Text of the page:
A wildlife experience has the power to facilitate four levels of response in a visitor:

  • Sensory impressions – what they actually see and hear
  • Emotional affinity – what they feel
  • Reflective response – their thoughts
  • Behavioural response – what they do about it

Conservation psychology studies have shown that for example a visit to the zoo can start to heal a person’s disconnect with nature and can create an emotional connection with a species strong enough to take some pro-conservation action.

A study in Queensland (Australia) found that visitors to both captive and non-captive wildlife tourism destinations have similar levels of environmental knowledge, interests and behaviour. However, their motivational and experiential differences sets them apart. While visitors of non-captive wildlife sites put a greater emphasis on the learning aspects, visitors to captive facilities find the social, recreational, and entertainment side more important.

Their findings also indicate that both captive and non-captive wildlife tourism organisations can do more to increase a visitor’s understanding of conservation issues and their adoption of pro-conservation behaviour. The key to unlocking this potential is to encourage visitors to reflect on their experiences.

How to Design Wildlife Tourism Sites to Successfully Achieve Experiential Learning?

How do we unlock a cycle of experiential learning, i.e. experiencing, reflecting, thinking and acting? What design elements does it require to accomplish this potential? 

In order to enhance the visitor’s experience, evoke powerful memories, and encourage visitors to adopt environmentally responsible behaviour in response to their visit, captive wildlife facilities should be more creative with their interpretive designs, instead of opting for a quick fix by offering hands-on wildlife interactions.

Viewing platforms extending above fencing of lion enclosure

Captive wildlife facilities are likely to be more successful in fulfilling the educational and awareness roles they have set themselves by among others:

  • Designing interpretive experiences that incorporate multiple senses, especially sight, sound, smell and touch. Rather than touching the life animal, this can be achieved with for example touch tables that contain interpretive materials, such as skulls, teeth, fur, and food.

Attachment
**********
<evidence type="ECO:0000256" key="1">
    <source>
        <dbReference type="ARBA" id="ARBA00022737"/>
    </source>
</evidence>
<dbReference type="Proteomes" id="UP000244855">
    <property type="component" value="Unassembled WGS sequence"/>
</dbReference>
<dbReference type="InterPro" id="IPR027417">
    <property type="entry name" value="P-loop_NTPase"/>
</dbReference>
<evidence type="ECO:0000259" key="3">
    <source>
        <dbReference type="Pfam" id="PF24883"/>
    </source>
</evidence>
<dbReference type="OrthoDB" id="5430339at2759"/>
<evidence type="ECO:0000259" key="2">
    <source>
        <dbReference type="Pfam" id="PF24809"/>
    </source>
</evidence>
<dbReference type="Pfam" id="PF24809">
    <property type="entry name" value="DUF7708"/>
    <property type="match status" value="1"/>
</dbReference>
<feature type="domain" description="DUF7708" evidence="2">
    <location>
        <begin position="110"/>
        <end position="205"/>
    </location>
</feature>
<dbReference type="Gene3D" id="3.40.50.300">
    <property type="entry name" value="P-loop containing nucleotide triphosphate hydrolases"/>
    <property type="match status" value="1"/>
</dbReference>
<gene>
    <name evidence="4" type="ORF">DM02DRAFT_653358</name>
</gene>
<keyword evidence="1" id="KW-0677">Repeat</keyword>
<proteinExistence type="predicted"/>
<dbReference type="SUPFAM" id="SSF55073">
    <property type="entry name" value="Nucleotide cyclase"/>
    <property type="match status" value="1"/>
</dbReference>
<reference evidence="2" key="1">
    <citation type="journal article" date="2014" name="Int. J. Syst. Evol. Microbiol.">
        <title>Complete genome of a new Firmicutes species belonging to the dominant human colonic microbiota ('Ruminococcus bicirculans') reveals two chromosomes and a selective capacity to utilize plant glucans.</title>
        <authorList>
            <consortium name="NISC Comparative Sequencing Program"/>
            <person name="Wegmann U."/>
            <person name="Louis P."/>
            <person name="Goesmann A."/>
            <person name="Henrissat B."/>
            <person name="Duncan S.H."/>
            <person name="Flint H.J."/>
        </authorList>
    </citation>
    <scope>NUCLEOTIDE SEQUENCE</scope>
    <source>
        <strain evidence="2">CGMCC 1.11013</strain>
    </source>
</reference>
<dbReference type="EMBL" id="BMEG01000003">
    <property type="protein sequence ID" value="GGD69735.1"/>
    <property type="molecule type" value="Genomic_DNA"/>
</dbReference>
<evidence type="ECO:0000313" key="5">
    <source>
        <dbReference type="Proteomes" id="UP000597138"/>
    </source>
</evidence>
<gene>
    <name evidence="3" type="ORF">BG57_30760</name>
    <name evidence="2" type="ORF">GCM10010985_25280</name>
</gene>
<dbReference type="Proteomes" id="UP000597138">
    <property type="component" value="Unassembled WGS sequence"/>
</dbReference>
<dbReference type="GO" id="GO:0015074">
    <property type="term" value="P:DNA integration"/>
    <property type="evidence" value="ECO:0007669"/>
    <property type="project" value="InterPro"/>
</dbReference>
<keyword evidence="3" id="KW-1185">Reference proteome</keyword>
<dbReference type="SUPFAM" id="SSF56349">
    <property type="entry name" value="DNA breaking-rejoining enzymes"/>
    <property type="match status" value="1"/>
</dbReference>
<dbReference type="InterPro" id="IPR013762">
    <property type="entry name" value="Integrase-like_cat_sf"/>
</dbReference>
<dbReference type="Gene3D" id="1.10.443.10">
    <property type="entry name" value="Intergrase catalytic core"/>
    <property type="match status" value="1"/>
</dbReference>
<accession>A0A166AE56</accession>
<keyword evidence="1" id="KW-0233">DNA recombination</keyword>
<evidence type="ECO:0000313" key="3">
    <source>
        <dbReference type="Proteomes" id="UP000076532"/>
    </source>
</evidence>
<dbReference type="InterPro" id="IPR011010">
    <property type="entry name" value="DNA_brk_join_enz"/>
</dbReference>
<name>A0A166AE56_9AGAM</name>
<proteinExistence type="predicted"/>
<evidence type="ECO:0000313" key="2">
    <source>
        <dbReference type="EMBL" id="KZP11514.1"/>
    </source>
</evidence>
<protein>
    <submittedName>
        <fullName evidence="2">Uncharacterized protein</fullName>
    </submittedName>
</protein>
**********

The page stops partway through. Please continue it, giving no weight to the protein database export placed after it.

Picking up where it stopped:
• Providing opportunities for visitors to get as close as possible to the animals, without compromising their well-being, or view the wildlife from a new and different perspective, like these otter tubes.
  • Using interpretive commentaries and signage to reinforce visitor’s sense of wonder, awe, excitement and privilege.
  • Encouraging visitors to use their imagination to enter into the animal’s world, to identify with individuals, and to experience empathy. The role of the guide/interpreter is extremely important in achieving this successfully.
  • Providing information about the threats faced by the wildlife observed, especially those due to human actions.
  • Giving examples of how visitors’ everyday behaviour can impact both positively and negatively on the animal(s) observed, and wildlife in general.
  • Giving examples of practical and achievable steps an individual can take to contribute to the welfare of the animals observed, wildlife in general, and to their own local environment.
  • Providing (online) resources that visitors can access post-visit to follow up on particular interests, prolong their learning, and maintain their motivation to act.

By putting less emphasis on the mere entertainment value of captive wildlife and more on the unique storytelling around the species conservation, threats and challenges, we can not only enhance the visitor’s experience, but also improve animal welfare and extend the educational impact of the activity. A win-win for all by advocating a #HandsOffOurWildlife policy.